How does your book look on the inside?  Just a bunch of words on a page, right?  Oh, if it was only that easy.  Do you know and understand what widows and orphans are?  Bleeds and slugs?  Leading and kerning?  GREP codes? If you do, skip this section.  If not, take my advice:  get someone to professionally do your layout for you.  Yes, you “can” lay it out in Microsoft Word, just like you “can” run a marathon barefoot with your hands tied behind your back – it’s possible, but not optimal.  And there is the stomach-churning bit:  you need to lay it out three times.  Once for your South African printer that will need to print it on a standard size, so you need to lay it out to your SA printers standards, I laid mine out on A5.  Secondly, you need to lay it out for your Amazon print-on-demand paperback size, US standard, mine was 6 x 9 inches.  And then you have to do the whole bang-shootie again for your eBook app.  I am lucky, I’ve been a graphic designer for ages, and worked in InDesign for many years, doing other people’s books, and thus it saved me a crapload of money.  Good layout makes for a pleasurable reading experience, bad layout makes the reader work, and then you lose them. And no, even if you don’t plan on printing and just go eBook, you cannot do it yourself, eBook publishing requires a professional layout as well lest it become just one, continuous garbled mess.


You did not see this one coming, did you?  Yet it’s as obvious as daylight. Printing costs money.  A lot of money.  Especially in smaller print runs.  Do your homework and find a good printer.  And this is the exception to a life rule:  I found a printer what quoted me about a third of what the others did, and get this, their end product was better.  Cheaper AND better.  My only conclusion is that these guys do a shitload of work, and this is what they DO.  A “general printer” who prints brochure and pamphlets and business cards and and and, are not always geared up to handle paperbacks.  This company, probably (I have no proof except postulation), does nothing except books, so that is why they can keep costs low and quality high.  There is a certain elegance about something that does one thing, and does it well.  Do your homework with printers.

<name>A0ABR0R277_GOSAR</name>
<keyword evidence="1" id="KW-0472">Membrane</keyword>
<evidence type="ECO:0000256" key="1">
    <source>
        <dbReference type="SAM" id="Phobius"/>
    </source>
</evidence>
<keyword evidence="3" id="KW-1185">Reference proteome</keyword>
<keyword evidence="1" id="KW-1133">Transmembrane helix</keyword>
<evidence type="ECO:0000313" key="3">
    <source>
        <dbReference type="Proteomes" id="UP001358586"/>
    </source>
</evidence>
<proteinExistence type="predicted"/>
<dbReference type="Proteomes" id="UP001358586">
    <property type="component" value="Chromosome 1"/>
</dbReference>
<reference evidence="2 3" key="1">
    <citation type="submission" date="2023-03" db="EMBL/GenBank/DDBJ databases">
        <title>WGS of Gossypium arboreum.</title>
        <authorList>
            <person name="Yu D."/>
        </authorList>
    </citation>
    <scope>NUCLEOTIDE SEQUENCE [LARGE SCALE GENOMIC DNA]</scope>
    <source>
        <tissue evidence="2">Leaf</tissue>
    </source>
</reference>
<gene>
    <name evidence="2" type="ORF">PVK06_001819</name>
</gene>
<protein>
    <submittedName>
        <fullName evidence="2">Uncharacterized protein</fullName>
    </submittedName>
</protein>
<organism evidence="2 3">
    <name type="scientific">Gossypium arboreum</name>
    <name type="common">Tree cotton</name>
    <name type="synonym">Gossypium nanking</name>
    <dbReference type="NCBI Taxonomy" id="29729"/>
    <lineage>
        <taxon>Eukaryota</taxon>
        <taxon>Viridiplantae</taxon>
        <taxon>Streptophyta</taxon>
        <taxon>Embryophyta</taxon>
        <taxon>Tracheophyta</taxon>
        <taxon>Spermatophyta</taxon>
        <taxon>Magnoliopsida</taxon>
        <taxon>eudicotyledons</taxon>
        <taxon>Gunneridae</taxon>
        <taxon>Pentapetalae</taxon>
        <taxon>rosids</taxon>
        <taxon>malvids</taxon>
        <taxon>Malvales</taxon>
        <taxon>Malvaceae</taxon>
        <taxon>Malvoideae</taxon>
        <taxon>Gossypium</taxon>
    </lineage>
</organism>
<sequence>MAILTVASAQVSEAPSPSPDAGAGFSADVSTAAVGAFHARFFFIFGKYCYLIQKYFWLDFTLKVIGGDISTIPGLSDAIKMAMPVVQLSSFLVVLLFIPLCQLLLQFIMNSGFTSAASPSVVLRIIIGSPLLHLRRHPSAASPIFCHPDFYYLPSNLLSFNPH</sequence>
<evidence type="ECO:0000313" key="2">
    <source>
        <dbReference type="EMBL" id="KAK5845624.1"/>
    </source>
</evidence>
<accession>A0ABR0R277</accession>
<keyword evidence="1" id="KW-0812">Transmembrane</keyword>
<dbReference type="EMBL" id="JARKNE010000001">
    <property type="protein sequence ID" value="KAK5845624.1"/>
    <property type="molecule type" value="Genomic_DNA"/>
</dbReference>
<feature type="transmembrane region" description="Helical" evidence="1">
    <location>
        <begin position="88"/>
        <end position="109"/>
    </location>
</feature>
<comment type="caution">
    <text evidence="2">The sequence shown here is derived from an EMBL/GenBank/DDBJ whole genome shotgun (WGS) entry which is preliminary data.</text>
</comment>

There are other worlds than these, but Amazon is like Google:  it’s ubiquitous.  It is the place where everybody goes to buy books.  Other platforms exist, but they make up a tiny percentage of the book market. Get onto Amazon. To get started, you want to get into KDP:  Kindle Digital Publishing. There are a million pages on the internet of how to do it, hundreds of thousands from Amazon themselves, but start here:  and oh, if you want to get money, you need a bank account that Amazon will pay into, and f you are a South African like me, that bank is Payoneer.  Getting a Payoneer account setup is quick and easy, and Amazon will deposit your profits in that account, and you can use your Payoneer card just like a normal credit card, or transfer your funds into your SA bank account.


Speaking of which:  the author makes the least amount of money of anyone in the process.  The printer and book seller makes more money off your books than you do.  Yes, scream and shout like a thirteen-year old who has just discovered life is unfair, but that is the system, and it sucks.  Amazon royalties are laughably small, and bookshops in SA take stomach-churning large amounts of slices off the top.  Many books do not make it onto the shelves, because after all the costs, the writer makes a LOSS!  Having a book n a shelf could very well cost you money, not make you money.  Consider your marketing strategy very carefully lest your book ends up making you homeless.   I sincerely hope you write for love, because if you write for money, take your savings and go to the casino.  You at least know the odds on a roulette table.

So, this is where I am now in my adventure in indie publishing.  I’m launching my book in approximately 56 hours.  In a another month or so, I may have more advice / anecdotes / feedback, but for now, this is what I can tell those who have asked me.